In this Saturday, Jan. 24, 2015, photo, two Pacific white-sided dolphins dive into a pool at the Vancouver Aquarium in Vancouver, British Columbia. (Jonathan Hayward/The Canadian Press/AP Photo)

Canada to ban capture of dolphins, whales

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The federal government will ban the capture of marine mammals like whales, dolphins and porpoises, according to proposed legislation presented by the governing Liberals in the House of Commons.

The prohibition on fishing for cetaceans “with intent to take them into captivity” is part of the Liberals’ sweeping overhaul of fisheries legislation presented on Tuesday by Minister of Fisheries, Oceans and the Canadian Coast Guard Dominic LeBlanc.

“The public acceptance of keeping these majestic creatures in captivity has changed and we think the law should also change to reflect that so we’re going to ban the taking of cetaceans,” Fisheries Minister Dominic LeBlanc told reporters in Vancouver. “We think Canadians massively support that principle.”

Bill C-68, as the proposed legislation is known, allows the minister to make exemptions in circumstances “where the animal is injured, in distress or in need of care.”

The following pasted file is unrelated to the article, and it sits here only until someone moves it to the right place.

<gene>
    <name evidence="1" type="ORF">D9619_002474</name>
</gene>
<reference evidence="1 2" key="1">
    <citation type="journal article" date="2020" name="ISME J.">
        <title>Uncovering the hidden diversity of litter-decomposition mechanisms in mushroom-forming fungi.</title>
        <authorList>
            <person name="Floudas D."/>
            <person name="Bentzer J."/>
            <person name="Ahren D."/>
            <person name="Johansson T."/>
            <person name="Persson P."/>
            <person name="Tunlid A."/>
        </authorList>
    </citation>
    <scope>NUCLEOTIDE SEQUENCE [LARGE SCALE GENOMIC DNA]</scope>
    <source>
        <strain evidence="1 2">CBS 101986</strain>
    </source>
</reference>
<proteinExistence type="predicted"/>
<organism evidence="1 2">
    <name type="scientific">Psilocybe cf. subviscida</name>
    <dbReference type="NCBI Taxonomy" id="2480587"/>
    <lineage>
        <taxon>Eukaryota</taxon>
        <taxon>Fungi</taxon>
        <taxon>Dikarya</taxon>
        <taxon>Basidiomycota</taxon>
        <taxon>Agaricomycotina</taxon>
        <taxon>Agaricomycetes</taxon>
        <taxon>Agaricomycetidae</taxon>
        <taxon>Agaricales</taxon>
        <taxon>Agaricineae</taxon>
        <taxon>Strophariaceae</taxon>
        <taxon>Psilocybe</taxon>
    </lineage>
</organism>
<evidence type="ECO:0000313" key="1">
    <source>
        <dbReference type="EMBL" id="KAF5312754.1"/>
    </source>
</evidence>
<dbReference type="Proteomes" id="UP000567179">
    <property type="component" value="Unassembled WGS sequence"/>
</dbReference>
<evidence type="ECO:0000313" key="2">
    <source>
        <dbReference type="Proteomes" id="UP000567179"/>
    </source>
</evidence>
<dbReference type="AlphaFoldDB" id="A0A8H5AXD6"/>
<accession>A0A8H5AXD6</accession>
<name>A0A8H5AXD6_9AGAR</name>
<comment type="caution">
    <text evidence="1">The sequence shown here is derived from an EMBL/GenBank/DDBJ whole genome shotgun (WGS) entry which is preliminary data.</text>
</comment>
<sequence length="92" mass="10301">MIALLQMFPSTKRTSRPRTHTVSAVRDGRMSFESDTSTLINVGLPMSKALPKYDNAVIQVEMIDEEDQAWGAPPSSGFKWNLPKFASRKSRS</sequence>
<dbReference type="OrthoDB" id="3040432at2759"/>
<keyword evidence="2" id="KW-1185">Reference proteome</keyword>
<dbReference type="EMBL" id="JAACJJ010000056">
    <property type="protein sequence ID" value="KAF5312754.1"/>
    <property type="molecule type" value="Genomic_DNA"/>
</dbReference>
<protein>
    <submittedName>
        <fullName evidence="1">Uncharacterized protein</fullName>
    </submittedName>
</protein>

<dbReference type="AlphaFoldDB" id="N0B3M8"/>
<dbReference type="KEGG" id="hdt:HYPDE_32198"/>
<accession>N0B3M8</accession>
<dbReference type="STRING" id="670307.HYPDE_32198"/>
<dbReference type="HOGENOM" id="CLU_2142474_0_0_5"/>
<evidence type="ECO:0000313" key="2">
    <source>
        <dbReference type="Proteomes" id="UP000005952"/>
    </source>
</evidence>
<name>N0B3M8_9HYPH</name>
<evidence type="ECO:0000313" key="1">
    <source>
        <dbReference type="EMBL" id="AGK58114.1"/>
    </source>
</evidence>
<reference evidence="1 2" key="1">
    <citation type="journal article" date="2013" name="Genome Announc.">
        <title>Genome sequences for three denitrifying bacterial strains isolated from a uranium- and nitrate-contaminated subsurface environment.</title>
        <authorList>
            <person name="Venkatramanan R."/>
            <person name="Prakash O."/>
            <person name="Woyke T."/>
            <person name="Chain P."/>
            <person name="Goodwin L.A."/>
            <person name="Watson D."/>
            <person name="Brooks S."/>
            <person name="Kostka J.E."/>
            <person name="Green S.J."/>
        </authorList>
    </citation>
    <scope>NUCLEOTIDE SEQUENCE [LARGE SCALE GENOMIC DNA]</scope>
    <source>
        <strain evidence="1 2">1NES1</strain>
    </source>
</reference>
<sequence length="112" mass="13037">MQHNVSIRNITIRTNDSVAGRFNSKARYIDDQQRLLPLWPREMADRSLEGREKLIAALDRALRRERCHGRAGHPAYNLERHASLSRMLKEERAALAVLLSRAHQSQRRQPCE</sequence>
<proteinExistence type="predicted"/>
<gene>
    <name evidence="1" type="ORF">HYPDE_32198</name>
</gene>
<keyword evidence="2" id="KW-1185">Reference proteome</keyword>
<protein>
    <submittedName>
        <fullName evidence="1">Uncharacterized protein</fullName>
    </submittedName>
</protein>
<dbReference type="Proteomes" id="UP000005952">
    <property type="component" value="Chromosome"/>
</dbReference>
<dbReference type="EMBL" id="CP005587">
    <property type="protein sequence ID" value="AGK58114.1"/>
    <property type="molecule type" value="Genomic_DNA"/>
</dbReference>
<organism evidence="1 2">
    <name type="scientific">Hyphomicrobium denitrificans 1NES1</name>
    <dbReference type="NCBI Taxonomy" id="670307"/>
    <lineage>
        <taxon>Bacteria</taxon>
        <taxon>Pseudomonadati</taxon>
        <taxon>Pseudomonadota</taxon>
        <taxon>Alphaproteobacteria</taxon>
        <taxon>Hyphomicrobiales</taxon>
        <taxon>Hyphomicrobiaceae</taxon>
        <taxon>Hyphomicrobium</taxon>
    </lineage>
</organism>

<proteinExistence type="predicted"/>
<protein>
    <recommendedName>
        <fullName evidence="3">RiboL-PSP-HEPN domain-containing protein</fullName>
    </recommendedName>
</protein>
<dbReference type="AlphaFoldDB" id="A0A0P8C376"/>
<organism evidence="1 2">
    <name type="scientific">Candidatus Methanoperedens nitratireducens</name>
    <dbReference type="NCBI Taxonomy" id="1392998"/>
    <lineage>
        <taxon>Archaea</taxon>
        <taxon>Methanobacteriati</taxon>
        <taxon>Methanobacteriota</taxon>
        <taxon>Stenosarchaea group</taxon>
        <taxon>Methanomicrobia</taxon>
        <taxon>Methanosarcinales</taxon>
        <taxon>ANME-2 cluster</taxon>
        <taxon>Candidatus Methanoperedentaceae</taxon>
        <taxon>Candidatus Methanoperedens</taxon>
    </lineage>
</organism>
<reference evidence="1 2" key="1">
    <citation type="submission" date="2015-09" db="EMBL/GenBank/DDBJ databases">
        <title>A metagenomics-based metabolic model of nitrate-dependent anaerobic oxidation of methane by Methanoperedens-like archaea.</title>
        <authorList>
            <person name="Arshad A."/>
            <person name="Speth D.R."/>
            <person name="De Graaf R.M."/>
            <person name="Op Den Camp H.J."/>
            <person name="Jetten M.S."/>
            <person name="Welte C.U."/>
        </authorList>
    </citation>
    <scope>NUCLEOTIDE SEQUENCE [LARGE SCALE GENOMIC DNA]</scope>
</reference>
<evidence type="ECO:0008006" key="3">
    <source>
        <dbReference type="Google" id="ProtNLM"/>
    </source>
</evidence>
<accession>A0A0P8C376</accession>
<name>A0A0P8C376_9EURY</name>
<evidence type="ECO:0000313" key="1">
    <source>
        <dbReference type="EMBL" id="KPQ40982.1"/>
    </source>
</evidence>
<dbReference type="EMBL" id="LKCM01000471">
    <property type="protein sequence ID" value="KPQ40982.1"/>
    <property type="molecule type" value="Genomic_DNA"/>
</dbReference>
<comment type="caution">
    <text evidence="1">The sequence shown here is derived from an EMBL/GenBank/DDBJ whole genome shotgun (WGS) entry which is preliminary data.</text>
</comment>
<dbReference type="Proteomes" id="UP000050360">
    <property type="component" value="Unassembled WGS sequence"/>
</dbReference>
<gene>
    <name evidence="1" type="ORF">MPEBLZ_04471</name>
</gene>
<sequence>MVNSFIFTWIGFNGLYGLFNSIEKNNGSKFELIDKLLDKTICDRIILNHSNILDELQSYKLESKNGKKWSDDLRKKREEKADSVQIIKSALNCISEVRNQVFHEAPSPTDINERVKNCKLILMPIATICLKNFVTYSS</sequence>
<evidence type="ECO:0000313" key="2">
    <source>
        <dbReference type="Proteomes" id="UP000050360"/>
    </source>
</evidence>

Petty Officer First Class Rob Majore, right, a clearance diver with the Esquimalt-based Royal Canadian Navy Fleet Diving Unit, and Vancouver Aquarium senior marine mammal trainer Paula Lash, back left, participate in a diving demonstration as beluga whale Aurora swims at the aquarium in Vancouver, B.C., on Sunday January 18, 2015. The Vancouver Aquarium has announced that it will no longer display whales or dolphins. (Darryl Dyck/THE CANADIAN PRESS)

There are only two facilities in Canada – Marineland amusement park in Niagara Falls, Ontario, and the Vancouver Aquarium – that currently hold these mammals.

The Vancouver Aquarium welcomed the new legislation.

“In 1996, the Vancouver Aquarium became the first aquarium in the world to make a commitment to no longer collect wild cetaceans for display,” said a statement by the Vancouver Aquarium.

“We applaud Fisheries and Oceans Canada, and Minister LeBlanc, for supporting a practice that we pioneered more than 20 years ago.”

“As Canada’s only Marine Mammal Rescue Centre, we appreciate the ongoing support the Minister provides to protect stranded, sick or injured cetaceans that require rescue and care,” the statement added.

Opponents of the move have said such a ban on captive cetaceans would devastate attendance and threaten conservation efforts at theme parks where these animals are on display.

With files from John Paul Tasker of CBC News

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